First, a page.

Paul M. Smith, Michael J. Price, Mike Doherty
Journal of Sports Sciences, Volume 19, Issue 12, 2001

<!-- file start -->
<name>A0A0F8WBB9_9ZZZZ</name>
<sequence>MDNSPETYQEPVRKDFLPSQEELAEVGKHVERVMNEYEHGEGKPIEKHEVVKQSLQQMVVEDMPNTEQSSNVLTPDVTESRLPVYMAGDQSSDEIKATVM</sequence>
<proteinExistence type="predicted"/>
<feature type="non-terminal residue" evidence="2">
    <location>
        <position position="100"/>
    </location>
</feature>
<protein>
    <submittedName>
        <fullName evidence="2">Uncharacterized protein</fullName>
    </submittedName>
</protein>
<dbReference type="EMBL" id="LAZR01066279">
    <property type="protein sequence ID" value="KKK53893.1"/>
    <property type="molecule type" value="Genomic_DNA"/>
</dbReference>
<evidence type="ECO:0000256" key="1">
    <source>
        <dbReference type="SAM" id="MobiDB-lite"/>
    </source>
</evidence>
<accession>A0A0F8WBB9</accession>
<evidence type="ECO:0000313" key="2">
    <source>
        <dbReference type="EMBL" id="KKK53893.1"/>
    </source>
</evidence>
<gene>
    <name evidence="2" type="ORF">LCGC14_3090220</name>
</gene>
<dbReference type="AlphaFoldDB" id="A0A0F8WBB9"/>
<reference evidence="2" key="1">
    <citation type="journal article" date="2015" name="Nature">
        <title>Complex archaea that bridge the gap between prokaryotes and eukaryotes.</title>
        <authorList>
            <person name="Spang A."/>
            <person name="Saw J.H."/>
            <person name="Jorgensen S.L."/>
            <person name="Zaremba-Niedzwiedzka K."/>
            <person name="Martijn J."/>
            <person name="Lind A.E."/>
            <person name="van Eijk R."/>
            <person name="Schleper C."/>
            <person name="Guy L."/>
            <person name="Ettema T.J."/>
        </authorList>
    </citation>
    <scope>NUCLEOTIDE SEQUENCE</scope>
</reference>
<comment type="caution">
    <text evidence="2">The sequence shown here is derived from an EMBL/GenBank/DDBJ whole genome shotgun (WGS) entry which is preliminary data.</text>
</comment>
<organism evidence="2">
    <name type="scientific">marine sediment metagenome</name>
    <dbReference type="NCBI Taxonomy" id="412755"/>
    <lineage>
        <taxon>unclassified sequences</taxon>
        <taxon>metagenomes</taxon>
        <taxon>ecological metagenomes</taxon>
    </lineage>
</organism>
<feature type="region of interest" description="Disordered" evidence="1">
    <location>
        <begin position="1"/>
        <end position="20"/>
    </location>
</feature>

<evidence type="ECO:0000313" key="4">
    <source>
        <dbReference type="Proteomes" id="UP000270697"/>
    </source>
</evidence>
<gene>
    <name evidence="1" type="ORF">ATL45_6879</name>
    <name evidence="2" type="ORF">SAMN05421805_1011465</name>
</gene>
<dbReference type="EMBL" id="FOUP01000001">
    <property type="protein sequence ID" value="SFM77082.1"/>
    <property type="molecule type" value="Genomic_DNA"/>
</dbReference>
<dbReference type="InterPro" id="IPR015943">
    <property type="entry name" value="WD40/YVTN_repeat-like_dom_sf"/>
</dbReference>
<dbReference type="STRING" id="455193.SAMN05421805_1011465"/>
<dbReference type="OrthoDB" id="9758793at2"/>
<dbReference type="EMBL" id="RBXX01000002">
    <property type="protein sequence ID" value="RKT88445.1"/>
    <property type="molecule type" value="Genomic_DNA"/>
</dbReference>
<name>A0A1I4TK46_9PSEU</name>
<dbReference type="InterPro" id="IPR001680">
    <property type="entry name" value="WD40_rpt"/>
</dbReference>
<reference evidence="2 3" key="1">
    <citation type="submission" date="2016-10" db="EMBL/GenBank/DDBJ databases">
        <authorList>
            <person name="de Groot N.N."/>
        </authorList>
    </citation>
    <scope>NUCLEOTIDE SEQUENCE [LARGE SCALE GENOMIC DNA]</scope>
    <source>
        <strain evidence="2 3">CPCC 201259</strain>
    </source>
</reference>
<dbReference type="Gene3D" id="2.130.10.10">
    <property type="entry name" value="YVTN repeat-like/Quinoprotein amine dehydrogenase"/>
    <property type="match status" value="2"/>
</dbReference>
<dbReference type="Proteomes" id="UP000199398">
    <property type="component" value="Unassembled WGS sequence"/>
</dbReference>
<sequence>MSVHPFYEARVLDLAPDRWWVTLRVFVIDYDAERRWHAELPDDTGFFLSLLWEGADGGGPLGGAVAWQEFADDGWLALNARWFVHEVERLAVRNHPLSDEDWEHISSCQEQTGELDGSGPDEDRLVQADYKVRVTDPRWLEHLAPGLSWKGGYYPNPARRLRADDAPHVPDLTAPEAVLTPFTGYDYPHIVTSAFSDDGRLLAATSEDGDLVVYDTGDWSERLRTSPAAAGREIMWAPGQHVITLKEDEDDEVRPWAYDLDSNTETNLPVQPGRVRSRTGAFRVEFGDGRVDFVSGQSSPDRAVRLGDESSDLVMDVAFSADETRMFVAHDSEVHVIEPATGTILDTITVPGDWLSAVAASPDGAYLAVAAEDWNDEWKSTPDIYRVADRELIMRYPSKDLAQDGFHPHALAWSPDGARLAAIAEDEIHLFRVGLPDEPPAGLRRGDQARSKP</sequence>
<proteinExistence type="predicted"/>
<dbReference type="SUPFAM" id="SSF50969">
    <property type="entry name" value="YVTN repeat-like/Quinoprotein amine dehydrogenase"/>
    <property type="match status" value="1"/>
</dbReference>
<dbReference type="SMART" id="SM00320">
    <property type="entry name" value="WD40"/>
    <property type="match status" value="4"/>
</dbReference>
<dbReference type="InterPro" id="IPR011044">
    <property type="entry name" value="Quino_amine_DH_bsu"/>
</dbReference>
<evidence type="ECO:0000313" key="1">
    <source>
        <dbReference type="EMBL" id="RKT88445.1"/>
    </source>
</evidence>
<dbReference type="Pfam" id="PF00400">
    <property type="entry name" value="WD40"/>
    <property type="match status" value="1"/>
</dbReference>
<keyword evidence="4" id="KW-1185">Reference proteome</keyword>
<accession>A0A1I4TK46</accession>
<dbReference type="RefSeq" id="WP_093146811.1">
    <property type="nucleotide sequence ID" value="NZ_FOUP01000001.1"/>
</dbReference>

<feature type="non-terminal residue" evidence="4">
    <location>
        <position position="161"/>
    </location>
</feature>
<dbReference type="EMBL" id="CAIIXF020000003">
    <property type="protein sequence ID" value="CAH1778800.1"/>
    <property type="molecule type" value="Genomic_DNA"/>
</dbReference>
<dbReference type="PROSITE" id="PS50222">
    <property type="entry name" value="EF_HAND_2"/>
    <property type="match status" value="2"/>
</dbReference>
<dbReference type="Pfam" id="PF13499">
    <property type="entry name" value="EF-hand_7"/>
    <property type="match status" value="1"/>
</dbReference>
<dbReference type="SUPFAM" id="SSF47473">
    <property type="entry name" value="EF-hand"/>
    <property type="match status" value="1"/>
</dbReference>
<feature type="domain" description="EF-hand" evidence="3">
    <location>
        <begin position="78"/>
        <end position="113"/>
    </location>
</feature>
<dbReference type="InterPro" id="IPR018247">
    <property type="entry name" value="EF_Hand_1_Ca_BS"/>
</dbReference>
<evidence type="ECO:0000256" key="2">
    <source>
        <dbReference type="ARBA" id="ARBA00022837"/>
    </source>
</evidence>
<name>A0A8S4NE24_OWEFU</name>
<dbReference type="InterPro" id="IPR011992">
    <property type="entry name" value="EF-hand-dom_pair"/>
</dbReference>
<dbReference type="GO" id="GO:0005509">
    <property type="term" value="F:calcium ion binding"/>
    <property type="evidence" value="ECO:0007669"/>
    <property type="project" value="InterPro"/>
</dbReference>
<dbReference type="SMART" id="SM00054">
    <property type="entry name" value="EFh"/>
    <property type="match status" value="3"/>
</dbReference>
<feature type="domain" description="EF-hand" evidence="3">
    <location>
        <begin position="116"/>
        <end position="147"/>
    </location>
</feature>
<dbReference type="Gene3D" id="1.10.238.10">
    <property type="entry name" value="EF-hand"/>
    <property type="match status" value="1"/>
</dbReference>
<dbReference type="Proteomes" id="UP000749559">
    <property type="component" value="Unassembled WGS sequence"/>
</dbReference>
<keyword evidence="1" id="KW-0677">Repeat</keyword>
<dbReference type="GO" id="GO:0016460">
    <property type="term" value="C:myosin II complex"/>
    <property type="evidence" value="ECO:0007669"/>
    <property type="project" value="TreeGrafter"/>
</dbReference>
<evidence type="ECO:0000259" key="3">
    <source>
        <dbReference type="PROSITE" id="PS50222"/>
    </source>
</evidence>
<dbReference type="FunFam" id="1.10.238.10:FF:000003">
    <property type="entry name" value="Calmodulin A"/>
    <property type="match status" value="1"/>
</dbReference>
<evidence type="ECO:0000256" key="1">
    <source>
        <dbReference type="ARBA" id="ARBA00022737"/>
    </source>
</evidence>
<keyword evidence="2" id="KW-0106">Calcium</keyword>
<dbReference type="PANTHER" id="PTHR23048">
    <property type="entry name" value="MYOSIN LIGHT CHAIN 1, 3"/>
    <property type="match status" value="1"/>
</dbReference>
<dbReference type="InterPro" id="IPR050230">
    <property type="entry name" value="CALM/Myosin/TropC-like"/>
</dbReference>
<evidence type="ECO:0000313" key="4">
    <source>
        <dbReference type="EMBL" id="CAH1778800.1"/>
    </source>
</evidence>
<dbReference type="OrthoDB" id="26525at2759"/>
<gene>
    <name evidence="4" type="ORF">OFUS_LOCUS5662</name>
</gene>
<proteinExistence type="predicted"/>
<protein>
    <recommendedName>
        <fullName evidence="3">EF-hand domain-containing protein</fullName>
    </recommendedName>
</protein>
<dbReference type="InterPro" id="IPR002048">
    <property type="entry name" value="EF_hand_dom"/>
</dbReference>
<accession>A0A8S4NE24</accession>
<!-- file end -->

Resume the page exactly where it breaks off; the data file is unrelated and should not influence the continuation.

The aim of this study was to assess the influence of three imposed crank rates on the attainment of peak oxygen consumption ( V O 2peak ) and other physiological responses during incremental arm crank ergometry. Twenty physically active, although non-specifically trained, males volunteered for the study. They completed an exercise protocol using an electrically braked arm ergometer (Lode Angio, Groningen, Netherlands) at crank rates of 60, 70 and 80 rev•min -1 . The order of tests was randomized and they were separated by at least 2 days. Peak V O 2 was significantly higher ( P 0.05) at 70 and 80 rev•min -1 than at 60 rev•min -1 . Peak ventilation volume increased as a function of crank rate and was higher ( P 0.05) at 80 than at 60 rev•min -1 . Peak heart rate was higher ( P 0.05) at 70 and 80 rev•min -1 than at 60 rev•min -1 . Furthermore, 70 and 80 rev•min -1 resulted in an extended test time compared with 60 rev•min -1 . The greater physiological responses observed during the tests at the two faster crank rates might have been the result of a postponement of acute localized neuromuscular fatigue, allowing for more work to be completed. We recommend, therefore, that an imposed crank rate between 70 and 80 rev•min -1 should be used to elicit V O 2peak and other physiological responses in arm crank ergometry.

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